One of the things that often happens when you become a supervisor or manager is that you’re invited to participate in the recruiting process. It could be because you’re now responsible for a team of employees. Or another manager will ask you to participate because you will work closely with one of their employees.
Regardless of the reason, there are a few things that new managers need to understand about their role in hiring.
- Tell HR when an employee resigns. And tell them right away. According to the Society for Human Resource Management (SHRM), the average time to fill a position is 42 days. The typical notice period is two weeks. If you tell HR about a resignation when it happens, then you’re only potentially without an employee for 28 days (assuming you get a two week notice). If you tell HR on the employee’s last day, that increases to 42 days. Allow HR to help you – tell them as soon as you know.
- Review the job description. This is the perfect opportunity to make sure that what’s written on paper about the job is what the employee actually does. Responsibilities change regularly – and that’s okay. Just make sure the job description reflects what the employee is going to do. And make any necessary updates.
- Discuss contingent staffing. In #1, we talked about how long it takes to fill a job. If you already know you can’t live a month without an employee, talk with your boss and HR about what can be done. Maybe overtime can be authorized or a freelancer can be brought in to help.
- Hiring managers are allowed to source candidates. When job openings occur, remind the rest of the team that the employee referral program exists (you do have one, right?). Encourage them to tell the opening to their friends. Send out info about the opening to your social media network. Sit down with HR and tell them where you have connections. Work with them to source applicant flow.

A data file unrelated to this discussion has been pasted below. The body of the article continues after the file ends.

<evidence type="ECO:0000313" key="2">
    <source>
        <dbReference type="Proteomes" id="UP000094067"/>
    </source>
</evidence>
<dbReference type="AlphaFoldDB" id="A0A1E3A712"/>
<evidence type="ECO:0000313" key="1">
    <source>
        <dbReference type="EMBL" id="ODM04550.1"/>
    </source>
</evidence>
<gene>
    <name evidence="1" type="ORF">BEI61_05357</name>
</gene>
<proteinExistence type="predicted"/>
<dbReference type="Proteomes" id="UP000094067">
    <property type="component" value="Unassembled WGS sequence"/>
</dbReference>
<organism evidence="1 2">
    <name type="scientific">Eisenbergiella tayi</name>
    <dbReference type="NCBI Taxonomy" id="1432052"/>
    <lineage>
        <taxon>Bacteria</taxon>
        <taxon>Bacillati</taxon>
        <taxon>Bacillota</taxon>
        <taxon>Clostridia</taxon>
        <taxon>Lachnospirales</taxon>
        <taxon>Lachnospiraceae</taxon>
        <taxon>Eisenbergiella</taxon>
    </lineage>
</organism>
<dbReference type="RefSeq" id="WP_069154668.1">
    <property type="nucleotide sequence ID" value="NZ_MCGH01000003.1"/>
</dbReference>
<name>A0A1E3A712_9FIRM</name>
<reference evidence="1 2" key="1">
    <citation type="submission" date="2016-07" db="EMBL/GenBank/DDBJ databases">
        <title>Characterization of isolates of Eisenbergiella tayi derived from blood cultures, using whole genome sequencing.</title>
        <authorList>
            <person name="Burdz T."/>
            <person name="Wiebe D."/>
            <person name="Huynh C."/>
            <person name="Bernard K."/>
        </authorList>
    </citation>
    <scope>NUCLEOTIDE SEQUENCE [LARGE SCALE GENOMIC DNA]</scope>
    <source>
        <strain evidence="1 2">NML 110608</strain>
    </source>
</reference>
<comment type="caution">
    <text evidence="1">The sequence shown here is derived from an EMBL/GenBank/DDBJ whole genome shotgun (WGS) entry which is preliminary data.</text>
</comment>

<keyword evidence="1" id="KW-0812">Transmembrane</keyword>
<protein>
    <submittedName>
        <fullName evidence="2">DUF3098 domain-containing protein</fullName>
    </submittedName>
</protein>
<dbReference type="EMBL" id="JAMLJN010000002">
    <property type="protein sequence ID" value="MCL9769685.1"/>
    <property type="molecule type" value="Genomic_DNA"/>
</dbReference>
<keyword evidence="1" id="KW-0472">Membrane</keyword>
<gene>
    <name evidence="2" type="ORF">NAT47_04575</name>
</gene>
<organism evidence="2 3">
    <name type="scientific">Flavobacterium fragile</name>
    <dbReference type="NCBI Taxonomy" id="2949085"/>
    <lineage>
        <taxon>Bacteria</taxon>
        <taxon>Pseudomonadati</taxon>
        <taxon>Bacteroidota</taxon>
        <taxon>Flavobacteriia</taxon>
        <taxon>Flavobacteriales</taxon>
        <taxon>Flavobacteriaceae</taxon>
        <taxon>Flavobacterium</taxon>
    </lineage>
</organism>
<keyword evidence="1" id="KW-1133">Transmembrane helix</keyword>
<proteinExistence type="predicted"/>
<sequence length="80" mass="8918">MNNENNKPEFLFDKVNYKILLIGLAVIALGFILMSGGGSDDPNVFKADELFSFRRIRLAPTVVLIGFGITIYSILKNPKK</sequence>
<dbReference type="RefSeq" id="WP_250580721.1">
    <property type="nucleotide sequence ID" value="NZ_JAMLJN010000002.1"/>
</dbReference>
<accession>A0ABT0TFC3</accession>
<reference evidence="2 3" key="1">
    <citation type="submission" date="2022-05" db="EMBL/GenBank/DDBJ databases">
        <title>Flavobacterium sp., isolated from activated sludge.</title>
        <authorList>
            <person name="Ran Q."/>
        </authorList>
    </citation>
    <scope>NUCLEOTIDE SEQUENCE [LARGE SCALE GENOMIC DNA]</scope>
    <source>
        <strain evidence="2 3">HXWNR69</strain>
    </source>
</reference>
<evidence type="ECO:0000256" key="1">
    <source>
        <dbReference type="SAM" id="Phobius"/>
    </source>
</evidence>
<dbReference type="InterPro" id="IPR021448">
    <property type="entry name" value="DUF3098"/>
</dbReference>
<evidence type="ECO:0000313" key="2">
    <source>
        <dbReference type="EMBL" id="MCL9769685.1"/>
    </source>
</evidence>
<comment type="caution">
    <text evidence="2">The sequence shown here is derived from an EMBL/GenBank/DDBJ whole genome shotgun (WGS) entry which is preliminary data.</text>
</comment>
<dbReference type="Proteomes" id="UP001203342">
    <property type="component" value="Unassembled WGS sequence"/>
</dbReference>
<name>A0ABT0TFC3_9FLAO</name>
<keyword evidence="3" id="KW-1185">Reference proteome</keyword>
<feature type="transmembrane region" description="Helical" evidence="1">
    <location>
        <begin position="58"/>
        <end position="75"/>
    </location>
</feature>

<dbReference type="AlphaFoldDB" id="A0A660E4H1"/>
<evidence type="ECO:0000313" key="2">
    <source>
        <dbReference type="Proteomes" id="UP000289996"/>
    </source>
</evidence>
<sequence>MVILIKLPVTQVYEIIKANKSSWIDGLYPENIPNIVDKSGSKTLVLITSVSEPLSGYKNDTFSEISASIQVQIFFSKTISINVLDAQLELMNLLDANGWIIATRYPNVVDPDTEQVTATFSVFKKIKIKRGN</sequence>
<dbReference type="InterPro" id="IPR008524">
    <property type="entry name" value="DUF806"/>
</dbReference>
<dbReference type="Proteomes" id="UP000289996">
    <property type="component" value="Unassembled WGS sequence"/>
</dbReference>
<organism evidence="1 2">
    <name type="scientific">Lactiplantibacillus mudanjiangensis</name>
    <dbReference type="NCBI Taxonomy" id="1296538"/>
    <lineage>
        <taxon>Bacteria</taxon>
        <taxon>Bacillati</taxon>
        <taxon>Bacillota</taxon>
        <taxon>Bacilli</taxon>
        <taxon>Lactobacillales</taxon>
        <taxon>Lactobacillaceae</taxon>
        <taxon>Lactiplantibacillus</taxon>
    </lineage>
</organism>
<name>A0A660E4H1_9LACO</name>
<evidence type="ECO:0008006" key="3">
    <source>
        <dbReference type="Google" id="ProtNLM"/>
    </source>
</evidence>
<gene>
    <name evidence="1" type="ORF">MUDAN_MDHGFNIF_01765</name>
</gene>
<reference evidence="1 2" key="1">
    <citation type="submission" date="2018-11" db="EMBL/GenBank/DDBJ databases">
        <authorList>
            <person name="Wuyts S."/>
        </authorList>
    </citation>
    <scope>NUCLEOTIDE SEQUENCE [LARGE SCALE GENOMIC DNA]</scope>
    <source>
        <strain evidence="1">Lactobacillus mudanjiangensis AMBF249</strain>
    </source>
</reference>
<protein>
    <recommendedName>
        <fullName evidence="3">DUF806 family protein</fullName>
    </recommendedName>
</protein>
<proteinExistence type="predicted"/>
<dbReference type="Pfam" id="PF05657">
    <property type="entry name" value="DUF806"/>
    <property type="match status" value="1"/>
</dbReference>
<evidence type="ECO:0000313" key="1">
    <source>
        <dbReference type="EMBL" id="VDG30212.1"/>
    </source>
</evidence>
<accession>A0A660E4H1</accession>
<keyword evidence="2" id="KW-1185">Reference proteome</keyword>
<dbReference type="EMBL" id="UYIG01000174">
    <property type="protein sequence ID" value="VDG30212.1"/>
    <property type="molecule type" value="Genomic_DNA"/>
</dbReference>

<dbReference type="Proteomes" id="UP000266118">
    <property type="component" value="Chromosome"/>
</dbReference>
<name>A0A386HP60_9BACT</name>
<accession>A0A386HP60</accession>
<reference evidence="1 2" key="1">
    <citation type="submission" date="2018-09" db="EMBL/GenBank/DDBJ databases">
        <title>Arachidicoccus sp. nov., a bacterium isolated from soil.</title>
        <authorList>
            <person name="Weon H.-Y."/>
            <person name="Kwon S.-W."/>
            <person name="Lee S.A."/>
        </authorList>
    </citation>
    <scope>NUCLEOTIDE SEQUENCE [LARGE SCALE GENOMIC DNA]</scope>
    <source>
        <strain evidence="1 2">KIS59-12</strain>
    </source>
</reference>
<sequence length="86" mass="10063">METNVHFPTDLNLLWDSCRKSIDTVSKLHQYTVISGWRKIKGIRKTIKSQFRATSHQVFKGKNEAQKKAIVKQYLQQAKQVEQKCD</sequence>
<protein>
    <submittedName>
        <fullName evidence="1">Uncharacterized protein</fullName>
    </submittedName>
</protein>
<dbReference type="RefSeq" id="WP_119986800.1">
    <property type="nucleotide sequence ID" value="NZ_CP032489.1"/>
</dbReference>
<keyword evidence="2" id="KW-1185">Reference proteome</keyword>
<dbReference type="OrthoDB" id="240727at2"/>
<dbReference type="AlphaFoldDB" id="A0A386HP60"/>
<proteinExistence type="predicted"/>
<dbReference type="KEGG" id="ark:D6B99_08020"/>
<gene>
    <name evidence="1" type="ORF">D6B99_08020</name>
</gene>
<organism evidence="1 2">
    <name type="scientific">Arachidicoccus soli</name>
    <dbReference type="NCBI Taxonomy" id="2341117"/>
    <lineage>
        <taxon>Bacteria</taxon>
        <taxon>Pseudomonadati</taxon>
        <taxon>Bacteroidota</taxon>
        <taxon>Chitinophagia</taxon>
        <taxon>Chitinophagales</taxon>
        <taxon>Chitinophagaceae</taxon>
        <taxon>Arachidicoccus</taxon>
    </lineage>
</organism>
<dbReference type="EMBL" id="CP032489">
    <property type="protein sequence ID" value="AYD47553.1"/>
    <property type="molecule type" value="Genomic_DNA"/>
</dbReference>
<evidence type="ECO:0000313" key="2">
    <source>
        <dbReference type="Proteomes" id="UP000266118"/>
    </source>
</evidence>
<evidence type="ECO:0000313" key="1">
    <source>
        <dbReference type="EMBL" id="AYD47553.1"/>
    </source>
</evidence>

- Don’t assume you know how to interview. I know on the surface that interviewing sounds very easy. But it’s not. There are questions that are illegal to ask like “How old are you?” and in some states asking “How much money do you make?” There’s an art to interviewing. Ask HR if there’s an opportunity to attend interview training.
- Take good interview notes. Don’t try to remember everything! If you interview 3-4 people, it will be tough to distinguish between candidates. Find out how to take good (and legal) interview notes. Tell candidates during the interview that you will be taking notes.
- Collaborate! I’m a big fan of collaborative hiring. Identify a couple of people who the employee will work with regularly and get them involved in the recruiting process. It helps to create buy-in and it allows a new hire to know more than one person when they start. Every organization has unwritten rules and new hires will want to find answers – but maybe not from their boss.
- Keep the candidate informed. At the end of an interview, tell the candidate how the recruiting process works, the timetable to make a decision, and who they should contact once they leave. But first, make sure you and HR are on the same page about this information. Even if the candidate doesn’t specifically ask, let them know anyway.
- Always send a TBNT (Thanks but No Thanks). The people who interview with your company have the opportunity to also buy your product / service. You don’t want to lose a candidate and customer at the same time. If a candidate isn’t being considered any longer, let them know. They will respect you and the company. Coordinate response letters with human resources.
- Look for talent, even when there’s not an opening. In #4, we talked about managers helping to source candidates. That doesn’t have to take place only when there’s an opening. Managers should always be looking for talent. For example, I’ve never worked with a sales director that wasn’t always on the search for good sales talent. And when they found them, they presented the candidate to the company. Didn’t matter if we had an open requisition or not.
When it comes to recruiting, everyone has the same goal – find the best talent, as quickly as possible, using the most cost-effective means. It’s not just “an HR thing” because managers will ultimately work with the employee. So managers should join the recruiting process. It’s a win for everyone involved.
Image captured by Sharlyn Lauby at the 34th Street Graffiti Wall in Gainesville, FL0